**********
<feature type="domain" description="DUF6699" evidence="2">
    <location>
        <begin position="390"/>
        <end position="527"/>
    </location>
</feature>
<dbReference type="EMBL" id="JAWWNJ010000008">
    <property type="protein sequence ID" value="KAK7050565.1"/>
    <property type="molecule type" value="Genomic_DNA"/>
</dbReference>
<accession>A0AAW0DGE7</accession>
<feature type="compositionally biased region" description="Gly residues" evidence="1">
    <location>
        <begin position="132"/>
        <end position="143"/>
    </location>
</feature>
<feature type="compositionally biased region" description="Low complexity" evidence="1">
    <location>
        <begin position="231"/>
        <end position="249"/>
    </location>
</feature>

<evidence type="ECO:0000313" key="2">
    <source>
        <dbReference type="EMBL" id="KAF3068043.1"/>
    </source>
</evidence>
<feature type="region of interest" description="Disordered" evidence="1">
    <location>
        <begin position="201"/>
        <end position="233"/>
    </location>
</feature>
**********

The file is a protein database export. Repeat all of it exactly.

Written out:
<feature type="domain" description="DUF6699" evidence="2">
    <location>
        <begin position="390"/>
        <end position="527"/>
    </location>
</feature>
<dbReference type="EMBL" id="JAWWNJ010000008">
    <property type="protein sequence ID" value="KAK7050565.1"/>
    <property type="molecule type" value="Genomic_DNA"/>
</dbReference>
<accession>A0AAW0DGE7</accession>
<feature type="compositionally biased region" description="Gly residues" evidence="1">
    <location>
        <begin position="132"/>
        <end position="143"/>
    </location>
</feature>
<feature type="compositionally biased region" description="Low complexity" evidence="1">
    <location>
        <begin position="231"/>
        <end position="249"/>
    </location>
</feature>

<evidence type="ECO:0000313" key="2">
    <source>
        <dbReference type="EMBL" id="KAF3068043.1"/>
    </source>
</evidence>
<feature type="region of interest" description="Disordered" evidence="1">
    <location>
        <begin position="201"/>
        <end position="233"/>
    </location>
</feature>